Norma Jean and I have enjoyed a rich and wonderful weekend with the brethren in South River, Ontario, Canada, where I presented my series on Home Improvement.
The thesis of the series is that just like our physical houses need attention, repair, maintenance and even renovation from time to time so do the relationships in our homes.
Clarence W. Barron, considered the founder of modern financial journalism once succinctly observed: “Everything can be improved.”It’s easy to see the need for improvement in physical and material things. Roads. Houses. Building and Bridges. We all long to see improvement in the way our government functions. And, of course, we can easily spot the areas in which others can improve.
But what you? And me?
And I’m not talking about financial, career or material improvement, but personal improvement. Self-improvement.
Regarding our homes, it’s very easy to see how our spouse could improve. Or our children. Or our parents. But what about us? American businessman Bo Bennett once quipped, “Spend some time this weekend on home improvement; improve your attitude toward your family.” How can I be more loving? More patient? More responsible? And less irritable? Less demanding? Less self-absorbed?
I often hear people criticize local churches. Every attendee is an expert on how the church can improve. We critique the preacher. The song leader. The announcer. The Bible class teacher. And the men leading prayer and those serving the Lord’s supper. We evaluate the friendliness and hospitality of the brethren and the way visitors are received.
But what about you and me? Are we adding value to the local church? Are we doing our best? Serving? Teaching? Encouraging? Edifying? Using our talents? Extending hospitality? Speaking to others? Fervently worshiping? And joyfully engaging in fellowship?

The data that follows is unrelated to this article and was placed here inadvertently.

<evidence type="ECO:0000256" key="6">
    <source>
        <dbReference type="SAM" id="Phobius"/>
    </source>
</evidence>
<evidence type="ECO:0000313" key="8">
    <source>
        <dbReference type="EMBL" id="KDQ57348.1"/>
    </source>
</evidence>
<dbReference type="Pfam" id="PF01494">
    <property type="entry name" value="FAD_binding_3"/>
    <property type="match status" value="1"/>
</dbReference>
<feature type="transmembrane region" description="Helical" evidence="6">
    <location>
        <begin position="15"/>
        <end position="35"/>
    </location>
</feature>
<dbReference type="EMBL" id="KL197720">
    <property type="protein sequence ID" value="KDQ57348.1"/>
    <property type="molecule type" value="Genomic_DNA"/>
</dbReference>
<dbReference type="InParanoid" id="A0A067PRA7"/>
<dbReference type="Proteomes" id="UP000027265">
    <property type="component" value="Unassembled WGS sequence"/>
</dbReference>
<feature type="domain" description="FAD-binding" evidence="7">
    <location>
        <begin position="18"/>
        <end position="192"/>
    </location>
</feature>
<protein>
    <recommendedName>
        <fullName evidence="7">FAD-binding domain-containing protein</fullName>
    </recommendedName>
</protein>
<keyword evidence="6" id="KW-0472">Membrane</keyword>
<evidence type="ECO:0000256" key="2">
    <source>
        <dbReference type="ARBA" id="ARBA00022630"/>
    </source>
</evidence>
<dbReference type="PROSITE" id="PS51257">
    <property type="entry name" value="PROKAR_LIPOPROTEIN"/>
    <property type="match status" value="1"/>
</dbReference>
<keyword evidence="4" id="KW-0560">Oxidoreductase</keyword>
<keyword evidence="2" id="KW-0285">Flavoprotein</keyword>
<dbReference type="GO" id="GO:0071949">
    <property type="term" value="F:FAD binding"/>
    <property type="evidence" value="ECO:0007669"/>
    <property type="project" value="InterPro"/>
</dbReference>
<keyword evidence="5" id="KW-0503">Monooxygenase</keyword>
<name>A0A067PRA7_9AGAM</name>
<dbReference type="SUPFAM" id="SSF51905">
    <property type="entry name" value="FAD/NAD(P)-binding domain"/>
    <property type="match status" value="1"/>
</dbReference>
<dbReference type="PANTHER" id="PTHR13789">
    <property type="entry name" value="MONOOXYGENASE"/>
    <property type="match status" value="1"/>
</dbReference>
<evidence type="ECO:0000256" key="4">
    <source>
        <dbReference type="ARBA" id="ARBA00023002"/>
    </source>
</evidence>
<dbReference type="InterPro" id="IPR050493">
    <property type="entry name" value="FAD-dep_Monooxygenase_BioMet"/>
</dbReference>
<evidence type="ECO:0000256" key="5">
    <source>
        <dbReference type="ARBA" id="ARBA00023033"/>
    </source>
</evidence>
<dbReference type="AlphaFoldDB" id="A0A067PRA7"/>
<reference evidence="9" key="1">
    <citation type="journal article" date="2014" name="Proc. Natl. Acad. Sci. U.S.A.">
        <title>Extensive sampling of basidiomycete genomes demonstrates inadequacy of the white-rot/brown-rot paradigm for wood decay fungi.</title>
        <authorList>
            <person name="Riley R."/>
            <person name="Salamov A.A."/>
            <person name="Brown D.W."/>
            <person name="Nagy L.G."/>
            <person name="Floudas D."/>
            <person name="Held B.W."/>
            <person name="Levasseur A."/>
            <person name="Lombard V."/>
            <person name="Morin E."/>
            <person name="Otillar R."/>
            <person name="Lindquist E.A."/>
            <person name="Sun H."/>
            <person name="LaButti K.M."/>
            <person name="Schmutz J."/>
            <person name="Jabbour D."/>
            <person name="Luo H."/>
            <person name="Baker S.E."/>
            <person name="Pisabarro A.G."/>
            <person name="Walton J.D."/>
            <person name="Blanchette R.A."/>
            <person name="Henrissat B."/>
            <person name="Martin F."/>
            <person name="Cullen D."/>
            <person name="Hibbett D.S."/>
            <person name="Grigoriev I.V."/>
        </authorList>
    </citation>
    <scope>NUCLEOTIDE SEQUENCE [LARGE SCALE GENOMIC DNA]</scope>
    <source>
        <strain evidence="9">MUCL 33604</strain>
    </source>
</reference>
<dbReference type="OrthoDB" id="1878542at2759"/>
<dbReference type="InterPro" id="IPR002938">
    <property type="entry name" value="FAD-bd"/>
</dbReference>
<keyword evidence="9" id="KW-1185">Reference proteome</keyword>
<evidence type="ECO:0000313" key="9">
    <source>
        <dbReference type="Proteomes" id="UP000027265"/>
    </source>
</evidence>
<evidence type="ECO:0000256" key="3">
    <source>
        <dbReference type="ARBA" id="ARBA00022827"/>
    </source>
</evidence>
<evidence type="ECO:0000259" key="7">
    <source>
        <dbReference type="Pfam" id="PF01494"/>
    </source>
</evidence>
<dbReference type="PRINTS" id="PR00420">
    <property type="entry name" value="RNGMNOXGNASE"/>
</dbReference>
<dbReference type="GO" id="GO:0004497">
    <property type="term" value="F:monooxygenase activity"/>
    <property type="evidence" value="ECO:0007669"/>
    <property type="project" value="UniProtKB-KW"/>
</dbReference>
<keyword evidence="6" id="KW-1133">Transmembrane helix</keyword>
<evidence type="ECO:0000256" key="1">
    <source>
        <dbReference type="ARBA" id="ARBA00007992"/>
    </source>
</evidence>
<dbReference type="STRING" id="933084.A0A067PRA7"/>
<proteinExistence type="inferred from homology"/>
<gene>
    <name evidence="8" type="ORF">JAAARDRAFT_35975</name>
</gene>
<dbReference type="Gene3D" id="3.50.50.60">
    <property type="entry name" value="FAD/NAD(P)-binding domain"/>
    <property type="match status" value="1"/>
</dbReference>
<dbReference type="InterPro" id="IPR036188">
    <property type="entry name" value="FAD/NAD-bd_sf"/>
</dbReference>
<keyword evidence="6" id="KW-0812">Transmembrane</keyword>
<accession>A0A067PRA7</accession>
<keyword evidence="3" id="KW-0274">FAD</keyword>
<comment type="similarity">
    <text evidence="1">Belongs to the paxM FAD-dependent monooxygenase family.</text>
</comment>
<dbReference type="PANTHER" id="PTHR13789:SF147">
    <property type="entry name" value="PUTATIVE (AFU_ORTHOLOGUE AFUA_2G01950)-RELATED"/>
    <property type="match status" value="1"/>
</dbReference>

The areas of improvement are obvious to us when observing the lives of other Christians, but less apparent in our own lives. To modernize the quote of Robert Burns, “Oh, the gift that God could give us, to see ourselves as others see us.” But even more importantly would that we pray the prayer of David, “Examine me, O Lord, and prove me; Try my mind and my heart” (Ps26:2).
In order to improve, we must see ourselves as God sees us. We must believe we can improve. Truly desire to improve. Identify those areas in which we can improve. And then make a conscious choice to set in motion a plan for improvement.
The Bible says, “Examine yourselves” (2 Cor 13:5). Are we growing spiritually? Increasing in knowledge? Developing deeper faith? And demonstrating the fruit of the spirit in our lives? Love. Joy. Peace. Patience. Kindness. Goodness. Faithfulness. Gentleness. And self-control.
The Bible command “Grow in the grace and knowledge of our Lord Jesus Christ” (2 Pet 3:18) is not optional. And it implies that we can improve.
The Bible says that 12-year-old Jesus when home to Nazareth and was subject to Joseph and Mary and “increased in wisdom and stature, and in favor with God and men” (Lk 2:52). If the Son of Man in His human state could grow and improve, surely that says you and I can and must follow His example to improve our lives.
Motivational author Brian Tracy urges us to “practice the philosophy of continuous improvement. Get a little bit better every single day.” As Mark Twain once quipped, “ Continuous improvement is better than delayed perfection.”
Finally, remember the words of baseball Hall of Famer, Dizzy Dean, “Pardner, when you quit gettin’ better, you quit being good.”
–Ken Weliever, The Preacherman